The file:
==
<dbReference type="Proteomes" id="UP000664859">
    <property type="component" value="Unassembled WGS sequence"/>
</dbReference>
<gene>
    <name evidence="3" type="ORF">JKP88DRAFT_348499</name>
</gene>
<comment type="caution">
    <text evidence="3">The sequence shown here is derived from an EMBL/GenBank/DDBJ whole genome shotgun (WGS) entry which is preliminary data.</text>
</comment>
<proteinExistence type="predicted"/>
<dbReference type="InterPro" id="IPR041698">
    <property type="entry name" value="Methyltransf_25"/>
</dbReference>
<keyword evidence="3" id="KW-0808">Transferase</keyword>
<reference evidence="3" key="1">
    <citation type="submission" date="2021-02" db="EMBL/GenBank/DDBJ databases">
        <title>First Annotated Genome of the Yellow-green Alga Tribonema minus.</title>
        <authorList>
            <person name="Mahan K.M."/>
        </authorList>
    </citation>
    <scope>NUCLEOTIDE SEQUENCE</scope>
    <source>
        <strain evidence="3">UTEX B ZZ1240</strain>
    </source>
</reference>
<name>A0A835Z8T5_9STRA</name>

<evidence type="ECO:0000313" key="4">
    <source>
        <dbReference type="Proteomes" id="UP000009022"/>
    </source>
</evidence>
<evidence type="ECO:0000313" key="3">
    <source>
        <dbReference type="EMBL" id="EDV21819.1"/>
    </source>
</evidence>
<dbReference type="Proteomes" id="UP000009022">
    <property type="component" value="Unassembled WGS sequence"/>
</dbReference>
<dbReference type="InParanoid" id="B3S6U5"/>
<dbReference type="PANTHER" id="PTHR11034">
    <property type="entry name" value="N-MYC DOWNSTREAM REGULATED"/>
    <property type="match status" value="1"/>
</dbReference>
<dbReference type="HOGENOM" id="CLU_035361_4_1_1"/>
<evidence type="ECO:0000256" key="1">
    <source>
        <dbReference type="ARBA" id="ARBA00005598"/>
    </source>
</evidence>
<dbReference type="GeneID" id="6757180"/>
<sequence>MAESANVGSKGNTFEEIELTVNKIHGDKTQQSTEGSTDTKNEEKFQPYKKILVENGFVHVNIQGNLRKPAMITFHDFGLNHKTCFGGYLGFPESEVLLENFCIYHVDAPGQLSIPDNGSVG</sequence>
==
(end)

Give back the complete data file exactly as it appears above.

<dbReference type="Proteomes" id="UP000664859">
    <property type="component" value="Unassembled WGS sequence"/>
</dbReference>
<gene>
    <name evidence="3" type="ORF">JKP88DRAFT_348499</name>
</gene>
<comment type="caution">
    <text evidence="3">The sequence shown here is derived from an EMBL/GenBank/DDBJ whole genome shotgun (WGS) entry which is preliminary data.</text>
</comment>
<proteinExistence type="predicted"/>
<dbReference type="InterPro" id="IPR041698">
    <property type="entry name" value="Methyltransf_25"/>
</dbReference>
<keyword evidence="3" id="KW-0808">Transferase</keyword>
<reference evidence="3" key="1">
    <citation type="submission" date="2021-02" db="EMBL/GenBank/DDBJ databases">
        <title>First Annotated Genome of the Yellow-green Alga Tribonema minus.</title>
        <authorList>
            <person name="Mahan K.M."/>
        </authorList>
    </citation>
    <scope>NUCLEOTIDE SEQUENCE</scope>
    <source>
        <strain evidence="3">UTEX B ZZ1240</strain>
    </source>
</reference>
<name>A0A835Z8T5_9STRA</name>

<evidence type="ECO:0000313" key="4">
    <source>
        <dbReference type="Proteomes" id="UP000009022"/>
    </source>
</evidence>
<evidence type="ECO:0000313" key="3">
    <source>
        <dbReference type="EMBL" id="EDV21819.1"/>
    </source>
</evidence>
<dbReference type="Proteomes" id="UP000009022">
    <property type="component" value="Unassembled WGS sequence"/>
</dbReference>
<dbReference type="InParanoid" id="B3S6U5"/>
<dbReference type="PANTHER" id="PTHR11034">
    <property type="entry name" value="N-MYC DOWNSTREAM REGULATED"/>
    <property type="match status" value="1"/>
</dbReference>
<dbReference type="HOGENOM" id="CLU_035361_4_1_1"/>
<evidence type="ECO:0000256" key="1">
    <source>
        <dbReference type="ARBA" id="ARBA00005598"/>
    </source>
</evidence>
<dbReference type="GeneID" id="6757180"/>
<sequence>MAESANVGSKGNTFEEIELTVNKIHGDKTQQSTEGSTDTKNEEKFQPYKKILVENGFVHVNIQGNLRKPAMITFHDFGLNHKTCFGGYLGFPESEVLLENFCIYHVDAPGQLSIPDNGSVG</sequence>